The inability to be able to volunteer is upsetting for many but they are finding other ways of volunteering where they can: collecting for food banks or helping distribute parcels, for instance. One member put a food bank collection box in the hall of her block of flats. Another helps with driving jobs for a local GP surgery. The recent entry into Tier 3 in our area will no doubt have an impact. We’ll just have to wait and see.

Our next meeting will be our annual Chanukah party sometime at the end of this month, when we’re hoping to have as many attending as the last time.”

Thank you for your update and if any other groups would to share their activities, please let us know.


At the first Book Club meeting, we discussed the rules of the club – there has to be rules!
As we hadn’t read the first book, we discussed all the books we had read and these are the titles. You may be looking for some inspiration.

The Confession by Jessie Burton
The House of Glass by Hadley Freeman
Hamnet by Maggie O’Farrell
A Gentleman in Moscow by Amor Towles
One night in Winter (Triology) by Simon Sebag Montefiore
Where the Crawdads Sing by Delia Owens
Translation by Brian Friel
The New Woman by Charity Norman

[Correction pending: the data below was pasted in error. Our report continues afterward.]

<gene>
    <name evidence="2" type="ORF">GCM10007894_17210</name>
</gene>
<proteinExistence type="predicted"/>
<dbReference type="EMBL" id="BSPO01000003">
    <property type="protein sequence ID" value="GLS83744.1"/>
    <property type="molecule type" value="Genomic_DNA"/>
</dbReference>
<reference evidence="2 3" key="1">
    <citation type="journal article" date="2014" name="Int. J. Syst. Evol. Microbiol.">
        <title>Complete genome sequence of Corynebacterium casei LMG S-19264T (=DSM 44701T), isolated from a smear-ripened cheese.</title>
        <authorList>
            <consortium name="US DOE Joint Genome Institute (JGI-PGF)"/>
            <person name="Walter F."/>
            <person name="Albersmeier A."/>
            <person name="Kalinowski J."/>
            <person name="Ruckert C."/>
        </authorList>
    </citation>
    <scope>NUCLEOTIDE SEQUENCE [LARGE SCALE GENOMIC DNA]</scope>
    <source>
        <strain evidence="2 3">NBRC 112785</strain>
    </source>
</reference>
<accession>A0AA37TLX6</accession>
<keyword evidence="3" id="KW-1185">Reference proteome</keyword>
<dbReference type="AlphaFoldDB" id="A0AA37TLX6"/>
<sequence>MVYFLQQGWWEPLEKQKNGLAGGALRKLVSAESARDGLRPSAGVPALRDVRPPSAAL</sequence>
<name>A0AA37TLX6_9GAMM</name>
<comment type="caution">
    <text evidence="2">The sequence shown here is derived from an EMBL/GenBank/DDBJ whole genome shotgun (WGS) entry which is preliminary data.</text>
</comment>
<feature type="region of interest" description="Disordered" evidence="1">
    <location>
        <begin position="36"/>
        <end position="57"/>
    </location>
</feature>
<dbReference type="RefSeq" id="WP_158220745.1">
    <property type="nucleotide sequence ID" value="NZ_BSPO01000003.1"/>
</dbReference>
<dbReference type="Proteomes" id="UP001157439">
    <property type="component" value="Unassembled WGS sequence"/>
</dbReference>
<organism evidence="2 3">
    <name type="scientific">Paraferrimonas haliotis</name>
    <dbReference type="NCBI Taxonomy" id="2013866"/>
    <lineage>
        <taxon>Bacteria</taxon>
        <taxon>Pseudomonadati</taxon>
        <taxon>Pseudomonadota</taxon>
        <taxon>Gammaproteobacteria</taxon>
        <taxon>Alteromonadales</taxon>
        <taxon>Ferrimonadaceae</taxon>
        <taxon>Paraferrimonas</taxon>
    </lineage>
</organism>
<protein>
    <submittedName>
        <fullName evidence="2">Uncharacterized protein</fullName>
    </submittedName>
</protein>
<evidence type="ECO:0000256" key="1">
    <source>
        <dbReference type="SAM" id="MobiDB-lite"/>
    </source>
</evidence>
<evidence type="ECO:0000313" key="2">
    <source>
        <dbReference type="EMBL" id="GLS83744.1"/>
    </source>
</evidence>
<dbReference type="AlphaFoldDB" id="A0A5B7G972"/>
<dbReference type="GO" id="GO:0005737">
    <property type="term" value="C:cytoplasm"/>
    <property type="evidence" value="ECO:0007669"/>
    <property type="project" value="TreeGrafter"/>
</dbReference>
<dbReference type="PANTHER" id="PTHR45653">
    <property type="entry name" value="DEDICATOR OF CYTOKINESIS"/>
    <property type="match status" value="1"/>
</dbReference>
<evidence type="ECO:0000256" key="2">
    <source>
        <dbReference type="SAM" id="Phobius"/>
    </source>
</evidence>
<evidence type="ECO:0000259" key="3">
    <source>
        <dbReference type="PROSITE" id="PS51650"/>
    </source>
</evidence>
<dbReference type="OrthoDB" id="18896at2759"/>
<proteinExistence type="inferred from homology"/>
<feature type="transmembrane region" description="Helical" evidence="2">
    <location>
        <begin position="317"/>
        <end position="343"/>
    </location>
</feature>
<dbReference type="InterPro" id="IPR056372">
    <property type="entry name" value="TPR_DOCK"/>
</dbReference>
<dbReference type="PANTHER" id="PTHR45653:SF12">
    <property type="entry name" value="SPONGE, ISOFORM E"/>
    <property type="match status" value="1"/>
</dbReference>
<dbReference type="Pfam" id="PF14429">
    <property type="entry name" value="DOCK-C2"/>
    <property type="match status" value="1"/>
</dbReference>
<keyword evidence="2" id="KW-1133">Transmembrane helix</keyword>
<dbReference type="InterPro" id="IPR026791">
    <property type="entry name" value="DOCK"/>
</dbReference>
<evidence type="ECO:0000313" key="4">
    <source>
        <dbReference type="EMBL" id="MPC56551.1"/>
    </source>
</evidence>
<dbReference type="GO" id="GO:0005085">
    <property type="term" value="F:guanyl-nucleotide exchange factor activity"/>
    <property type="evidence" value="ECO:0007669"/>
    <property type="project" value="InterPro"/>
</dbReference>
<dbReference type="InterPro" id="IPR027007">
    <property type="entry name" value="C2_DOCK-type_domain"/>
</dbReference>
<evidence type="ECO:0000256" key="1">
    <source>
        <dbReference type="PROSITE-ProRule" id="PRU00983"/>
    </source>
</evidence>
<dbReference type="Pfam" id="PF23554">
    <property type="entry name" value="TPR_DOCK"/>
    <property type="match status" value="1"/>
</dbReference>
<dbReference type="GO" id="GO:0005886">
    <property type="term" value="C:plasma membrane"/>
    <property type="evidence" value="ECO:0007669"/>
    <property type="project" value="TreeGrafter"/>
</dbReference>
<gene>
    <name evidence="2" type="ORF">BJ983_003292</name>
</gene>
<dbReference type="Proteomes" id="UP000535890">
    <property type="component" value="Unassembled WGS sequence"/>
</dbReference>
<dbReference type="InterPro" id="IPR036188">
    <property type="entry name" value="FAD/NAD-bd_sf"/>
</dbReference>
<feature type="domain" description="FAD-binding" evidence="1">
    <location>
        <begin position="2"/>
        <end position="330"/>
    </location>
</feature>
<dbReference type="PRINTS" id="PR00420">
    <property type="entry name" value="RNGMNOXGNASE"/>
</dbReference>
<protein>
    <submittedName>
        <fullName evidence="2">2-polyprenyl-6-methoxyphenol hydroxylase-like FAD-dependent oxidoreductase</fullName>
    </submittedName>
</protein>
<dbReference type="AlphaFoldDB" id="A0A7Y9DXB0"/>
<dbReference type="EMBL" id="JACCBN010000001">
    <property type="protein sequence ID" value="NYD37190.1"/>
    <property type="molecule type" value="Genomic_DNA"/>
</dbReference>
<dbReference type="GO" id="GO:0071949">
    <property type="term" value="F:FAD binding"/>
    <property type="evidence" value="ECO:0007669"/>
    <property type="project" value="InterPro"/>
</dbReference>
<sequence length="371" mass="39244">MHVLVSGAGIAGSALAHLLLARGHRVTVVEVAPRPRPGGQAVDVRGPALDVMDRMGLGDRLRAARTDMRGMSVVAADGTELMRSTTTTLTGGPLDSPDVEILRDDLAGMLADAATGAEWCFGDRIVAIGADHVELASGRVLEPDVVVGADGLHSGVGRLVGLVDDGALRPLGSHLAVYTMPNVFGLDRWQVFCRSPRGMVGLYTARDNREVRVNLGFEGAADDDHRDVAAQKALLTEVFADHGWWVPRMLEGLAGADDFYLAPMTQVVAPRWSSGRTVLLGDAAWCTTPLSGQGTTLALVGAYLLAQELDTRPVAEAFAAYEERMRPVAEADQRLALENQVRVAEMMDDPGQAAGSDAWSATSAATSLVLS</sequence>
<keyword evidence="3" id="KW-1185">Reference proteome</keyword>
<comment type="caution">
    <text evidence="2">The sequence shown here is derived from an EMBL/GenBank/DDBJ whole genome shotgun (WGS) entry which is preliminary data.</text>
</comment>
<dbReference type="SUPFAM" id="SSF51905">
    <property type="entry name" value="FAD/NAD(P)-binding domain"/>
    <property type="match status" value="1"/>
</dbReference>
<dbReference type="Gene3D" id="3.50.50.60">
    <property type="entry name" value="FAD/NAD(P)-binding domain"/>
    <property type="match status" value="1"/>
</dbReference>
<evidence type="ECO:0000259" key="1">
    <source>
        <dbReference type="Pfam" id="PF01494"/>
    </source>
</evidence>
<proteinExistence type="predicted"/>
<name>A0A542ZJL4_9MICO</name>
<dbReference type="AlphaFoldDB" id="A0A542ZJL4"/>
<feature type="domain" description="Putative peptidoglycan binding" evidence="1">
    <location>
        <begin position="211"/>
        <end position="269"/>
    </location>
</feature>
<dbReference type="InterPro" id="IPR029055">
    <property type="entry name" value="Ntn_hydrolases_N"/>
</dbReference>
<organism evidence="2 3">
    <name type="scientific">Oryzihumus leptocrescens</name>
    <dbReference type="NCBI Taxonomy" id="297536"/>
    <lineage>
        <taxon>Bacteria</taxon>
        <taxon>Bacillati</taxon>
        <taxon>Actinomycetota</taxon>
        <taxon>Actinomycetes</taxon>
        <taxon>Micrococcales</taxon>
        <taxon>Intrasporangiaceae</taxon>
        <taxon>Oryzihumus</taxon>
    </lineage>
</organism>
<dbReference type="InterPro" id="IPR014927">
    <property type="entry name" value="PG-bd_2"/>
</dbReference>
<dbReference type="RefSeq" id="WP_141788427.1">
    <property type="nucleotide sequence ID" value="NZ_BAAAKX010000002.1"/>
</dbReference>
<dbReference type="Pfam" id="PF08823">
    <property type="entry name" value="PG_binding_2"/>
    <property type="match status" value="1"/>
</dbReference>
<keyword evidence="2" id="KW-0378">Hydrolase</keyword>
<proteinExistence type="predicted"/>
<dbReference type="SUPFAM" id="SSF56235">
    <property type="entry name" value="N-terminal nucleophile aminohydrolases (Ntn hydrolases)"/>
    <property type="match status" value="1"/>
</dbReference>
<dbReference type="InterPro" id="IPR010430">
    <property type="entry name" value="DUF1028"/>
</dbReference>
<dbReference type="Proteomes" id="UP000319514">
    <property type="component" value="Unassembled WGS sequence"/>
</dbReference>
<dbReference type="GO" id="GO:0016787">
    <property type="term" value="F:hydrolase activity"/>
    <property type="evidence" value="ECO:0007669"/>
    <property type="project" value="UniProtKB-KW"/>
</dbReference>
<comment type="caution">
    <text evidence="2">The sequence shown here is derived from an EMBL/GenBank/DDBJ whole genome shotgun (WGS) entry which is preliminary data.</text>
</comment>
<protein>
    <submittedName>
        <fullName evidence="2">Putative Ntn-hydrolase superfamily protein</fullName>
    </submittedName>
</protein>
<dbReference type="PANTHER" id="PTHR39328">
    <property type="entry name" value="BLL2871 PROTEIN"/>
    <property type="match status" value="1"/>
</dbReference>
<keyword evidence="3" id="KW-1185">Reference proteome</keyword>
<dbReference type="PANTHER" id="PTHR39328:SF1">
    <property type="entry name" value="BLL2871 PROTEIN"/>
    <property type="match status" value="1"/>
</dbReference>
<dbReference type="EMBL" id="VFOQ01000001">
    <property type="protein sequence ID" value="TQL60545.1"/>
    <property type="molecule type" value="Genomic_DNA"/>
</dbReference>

Arthur and George by Julian Barnes


If you would like to attend another Group’s Zoom meeting, please contact who will put you in touch with the relevant Group Chairman who will confirm your attendance. This procedure is purely for safety reasons so that only League members will be able to attend.

Coombe & Surrey

  • Wednesday, 11th November 2020 at 4pm to hear Trisha Brummer who is a Puppeteer and has worked on many productions such as Dr. Who and many other children’s TV programmes.
  • The 2nd December meeting’s speaker will be Julian Khon, one of the members grandfathers, who travelled from the Polish/German border to Rangoon where he became a Jade merchant and married a Shan Princess in Burma.


  • Tuesday 17 November at 8pm – Robert Green on ‘From the Lions’ Den’.
  • Tuesday 15 December at 8pm – Virtual Chanukah Party. Ian Hardman (who entertained the Pinner group before and was their Bingo caller) has kindly agreed to sing.

Tuesday 12 January at 8pm (to be confirmed) Simon Gurevitz on ‘Why You Can’t Believe The Numbers’.

Newbury Park

  • Wednesday, 10th November 2020 at 7.30 pm – Dr. Dennis Wilkes from the REDBRIDGE PUBLIC HEALTH COVID 19 SUPPORT. Whilst this is Redbridge public health, the support is the same for all boroughs.

If your Group is having a Zoom meeting and you would like to have other League members attend, please let us know.

Please note that emails and phone calls will only be dealt with on Tuesdays and Thursdays

6th November 2020